Data Source: Bloomberg
- Pressured by a plunge in oil prices, the S&P 500 had sunk 3% during November but rallied to end the month up 2% following unexpected dovish comments from Fed Chairperson Jerome Powell and investor optimism over U.S./China discussions at the G20 meeting held in Argentina.
- Driven by a strong rebound in Chinese equities, MSCI Emerging Markets returned 4.1% versus 2% for the S&P 500. Ex-U.S. Developed Markets were flat with Japan returning only 0.4% while Europe returned -0.9%.
- Powell backtracked his hawkish October comments by hinting that the Fed may need to slow down the pace of rate hikes in 2019 and then suggested that the current interest rate level is ‘just below’ the theoretical neutral rate of interest.
- It also appears that the Fed is catching up to Fed funds futures contracts which only see two rate hikes (from the current 2.25% rate) in 2019.
- Within the U.S., it was more of a mixed picture based on the relative performance of cyclical versus defensive sectors.
- Interest rate sensitive sectors such as real estate and utilities benefited from the drop in long-term Treasury yields while Materials benefited from signs of stabilization in industrial commodities (outside of energy).
- Technology and energy sectors were the worst relative performers, with the former hurt by ongoing earnings release disappointments while the latter was hurt by the plunge in oil prices to $51/barrel (down from $76/barrel reached in early October).
- November also saw U.S. small caps and value underperformance large caps and growth, which points to narrowing breadth (participation) in the market – not a positive sign that the U.S. economy is about to accelerate from current levels.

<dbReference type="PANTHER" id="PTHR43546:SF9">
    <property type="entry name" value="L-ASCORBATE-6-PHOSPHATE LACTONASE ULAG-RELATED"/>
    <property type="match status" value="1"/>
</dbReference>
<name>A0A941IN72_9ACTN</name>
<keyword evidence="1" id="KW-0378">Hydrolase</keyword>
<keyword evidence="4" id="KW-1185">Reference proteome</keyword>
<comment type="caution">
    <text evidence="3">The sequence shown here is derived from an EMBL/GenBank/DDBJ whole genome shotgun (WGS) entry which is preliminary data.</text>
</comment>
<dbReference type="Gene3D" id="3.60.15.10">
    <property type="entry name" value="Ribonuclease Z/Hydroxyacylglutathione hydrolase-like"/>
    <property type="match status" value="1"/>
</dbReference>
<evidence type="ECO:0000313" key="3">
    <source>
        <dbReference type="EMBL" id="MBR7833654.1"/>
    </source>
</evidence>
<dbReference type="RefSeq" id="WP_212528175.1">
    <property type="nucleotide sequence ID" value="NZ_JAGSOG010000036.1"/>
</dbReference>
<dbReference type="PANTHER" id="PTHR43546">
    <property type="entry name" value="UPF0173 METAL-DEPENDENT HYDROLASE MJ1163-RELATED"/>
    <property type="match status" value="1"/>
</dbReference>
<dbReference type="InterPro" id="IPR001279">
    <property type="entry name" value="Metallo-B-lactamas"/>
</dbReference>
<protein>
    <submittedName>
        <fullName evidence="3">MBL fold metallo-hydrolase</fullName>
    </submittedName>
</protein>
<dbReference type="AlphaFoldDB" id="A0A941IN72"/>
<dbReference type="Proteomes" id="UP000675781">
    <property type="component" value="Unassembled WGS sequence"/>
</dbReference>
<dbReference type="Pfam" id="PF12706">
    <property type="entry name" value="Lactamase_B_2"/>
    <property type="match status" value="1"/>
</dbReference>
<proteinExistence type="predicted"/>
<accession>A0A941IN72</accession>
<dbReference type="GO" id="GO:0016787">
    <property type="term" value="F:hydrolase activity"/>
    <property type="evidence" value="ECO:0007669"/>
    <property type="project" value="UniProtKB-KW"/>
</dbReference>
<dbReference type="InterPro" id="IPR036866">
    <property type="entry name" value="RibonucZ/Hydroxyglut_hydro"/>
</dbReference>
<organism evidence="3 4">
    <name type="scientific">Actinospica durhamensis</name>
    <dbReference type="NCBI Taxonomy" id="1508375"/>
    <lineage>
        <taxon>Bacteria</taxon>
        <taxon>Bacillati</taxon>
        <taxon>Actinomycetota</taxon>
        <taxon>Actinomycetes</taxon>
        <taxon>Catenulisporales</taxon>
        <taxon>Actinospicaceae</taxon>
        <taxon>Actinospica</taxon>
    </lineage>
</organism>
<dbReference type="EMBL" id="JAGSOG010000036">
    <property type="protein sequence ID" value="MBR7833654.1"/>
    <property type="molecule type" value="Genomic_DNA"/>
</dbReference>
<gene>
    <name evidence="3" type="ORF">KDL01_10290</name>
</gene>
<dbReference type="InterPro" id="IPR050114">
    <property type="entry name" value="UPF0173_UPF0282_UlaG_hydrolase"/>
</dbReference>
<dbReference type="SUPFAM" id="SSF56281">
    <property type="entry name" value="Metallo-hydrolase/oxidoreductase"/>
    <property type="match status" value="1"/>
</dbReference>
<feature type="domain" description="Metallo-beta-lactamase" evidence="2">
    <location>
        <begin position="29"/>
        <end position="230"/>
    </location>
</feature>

- From a risk-factor standpoint, low volatility and high dividend factor strategies outperformed value, momentum, and high quality.
- Investors should be concerned that risk-based fixed income indicators such as U.S. Treasury term structure and credit spreads have not confirmed the equity rally and are still pointing to a weakening macro environment.
- Larger trade issues such as resolving China’s mercantilist practices (forced technology transfers, violation of intellectual property rights, support of state-owned enterprises) as well as geo-strategic issues (South Seas Island expansion) will likely not be resolved over the next 90 days, which could see trade conflicts flare up again in 2019.
- Valuations across risky assets (price/earnings multiples in equities and credit spreads in fixed income) are more attractive following the October sell-off, but longer-term issues remain concerning the Fed / macro backdrop and U.S./China trade conflicts. It is not clear whether we will see resolution of these issues in the near future
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